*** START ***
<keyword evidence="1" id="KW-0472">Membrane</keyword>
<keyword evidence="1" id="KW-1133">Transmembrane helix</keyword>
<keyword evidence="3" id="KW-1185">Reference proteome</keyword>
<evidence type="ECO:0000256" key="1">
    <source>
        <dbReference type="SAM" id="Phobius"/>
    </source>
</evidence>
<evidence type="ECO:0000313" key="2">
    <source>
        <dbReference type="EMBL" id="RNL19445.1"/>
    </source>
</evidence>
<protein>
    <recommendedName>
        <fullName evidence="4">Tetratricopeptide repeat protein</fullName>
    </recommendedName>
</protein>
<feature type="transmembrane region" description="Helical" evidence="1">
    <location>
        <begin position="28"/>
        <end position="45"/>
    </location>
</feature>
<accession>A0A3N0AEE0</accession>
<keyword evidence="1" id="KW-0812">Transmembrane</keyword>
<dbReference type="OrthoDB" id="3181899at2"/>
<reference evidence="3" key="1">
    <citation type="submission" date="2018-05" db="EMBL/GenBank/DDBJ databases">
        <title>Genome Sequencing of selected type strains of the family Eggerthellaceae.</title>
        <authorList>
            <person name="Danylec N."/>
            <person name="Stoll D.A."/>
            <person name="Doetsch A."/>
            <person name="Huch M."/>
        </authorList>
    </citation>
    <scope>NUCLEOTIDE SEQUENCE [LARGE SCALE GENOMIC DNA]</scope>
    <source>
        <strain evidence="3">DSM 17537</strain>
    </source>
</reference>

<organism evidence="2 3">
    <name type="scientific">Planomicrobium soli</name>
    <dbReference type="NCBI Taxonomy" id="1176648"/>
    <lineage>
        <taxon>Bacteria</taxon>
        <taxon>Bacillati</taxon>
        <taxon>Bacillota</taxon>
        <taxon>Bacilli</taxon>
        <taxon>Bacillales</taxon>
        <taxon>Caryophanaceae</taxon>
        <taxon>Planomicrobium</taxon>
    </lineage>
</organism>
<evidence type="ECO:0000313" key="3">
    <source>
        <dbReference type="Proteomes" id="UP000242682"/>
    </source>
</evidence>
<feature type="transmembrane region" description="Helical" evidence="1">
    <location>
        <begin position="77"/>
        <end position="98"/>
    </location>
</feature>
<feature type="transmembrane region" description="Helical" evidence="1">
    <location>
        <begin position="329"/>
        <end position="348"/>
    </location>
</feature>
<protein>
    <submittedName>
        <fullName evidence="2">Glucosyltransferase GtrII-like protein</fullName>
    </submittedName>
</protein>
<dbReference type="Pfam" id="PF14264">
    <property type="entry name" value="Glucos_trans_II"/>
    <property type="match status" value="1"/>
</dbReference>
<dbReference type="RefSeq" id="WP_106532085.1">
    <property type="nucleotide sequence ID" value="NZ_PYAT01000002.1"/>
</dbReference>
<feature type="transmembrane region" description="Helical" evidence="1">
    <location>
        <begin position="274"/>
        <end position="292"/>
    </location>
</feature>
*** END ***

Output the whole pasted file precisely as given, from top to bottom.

<keyword evidence="1" id="KW-0472">Membrane</keyword>
<keyword evidence="1" id="KW-1133">Transmembrane helix</keyword>
<keyword evidence="3" id="KW-1185">Reference proteome</keyword>
<evidence type="ECO:0000256" key="1">
    <source>
        <dbReference type="SAM" id="Phobius"/>
    </source>
</evidence>
<evidence type="ECO:0000313" key="2">
    <source>
        <dbReference type="EMBL" id="RNL19445.1"/>
    </source>
</evidence>
<protein>
    <recommendedName>
        <fullName evidence="4">Tetratricopeptide repeat protein</fullName>
    </recommendedName>
</protein>
<feature type="transmembrane region" description="Helical" evidence="1">
    <location>
        <begin position="28"/>
        <end position="45"/>
    </location>
</feature>
<accession>A0A3N0AEE0</accession>
<keyword evidence="1" id="KW-0812">Transmembrane</keyword>
<dbReference type="OrthoDB" id="3181899at2"/>
<reference evidence="3" key="1">
    <citation type="submission" date="2018-05" db="EMBL/GenBank/DDBJ databases">
        <title>Genome Sequencing of selected type strains of the family Eggerthellaceae.</title>
        <authorList>
            <person name="Danylec N."/>
            <person name="Stoll D.A."/>
            <person name="Doetsch A."/>
            <person name="Huch M."/>
        </authorList>
    </citation>
    <scope>NUCLEOTIDE SEQUENCE [LARGE SCALE GENOMIC DNA]</scope>
    <source>
        <strain evidence="3">DSM 17537</strain>
    </source>
</reference>

<organism evidence="2 3">
    <name type="scientific">Planomicrobium soli</name>
    <dbReference type="NCBI Taxonomy" id="1176648"/>
    <lineage>
        <taxon>Bacteria</taxon>
        <taxon>Bacillati</taxon>
        <taxon>Bacillota</taxon>
        <taxon>Bacilli</taxon>
        <taxon>Bacillales</taxon>
        <taxon>Caryophanaceae</taxon>
        <taxon>Planomicrobium</taxon>
    </lineage>
</organism>
<evidence type="ECO:0000313" key="3">
    <source>
        <dbReference type="Proteomes" id="UP000242682"/>
    </source>
</evidence>
<feature type="transmembrane region" description="Helical" evidence="1">
    <location>
        <begin position="77"/>
        <end position="98"/>
    </location>
</feature>
<feature type="transmembrane region" description="Helical" evidence="1">
    <location>
        <begin position="329"/>
        <end position="348"/>
    </location>
</feature>
<protein>
    <submittedName>
        <fullName evidence="2">Glucosyltransferase GtrII-like protein</fullName>
    </submittedName>
</protein>
<dbReference type="Pfam" id="PF14264">
    <property type="entry name" value="Glucos_trans_II"/>
    <property type="match status" value="1"/>
</dbReference>
<dbReference type="RefSeq" id="WP_106532085.1">
    <property type="nucleotide sequence ID" value="NZ_PYAT01000002.1"/>
</dbReference>
<feature type="transmembrane region" description="Helical" evidence="1">
    <location>
        <begin position="274"/>
        <end position="292"/>
    </location>
</feature>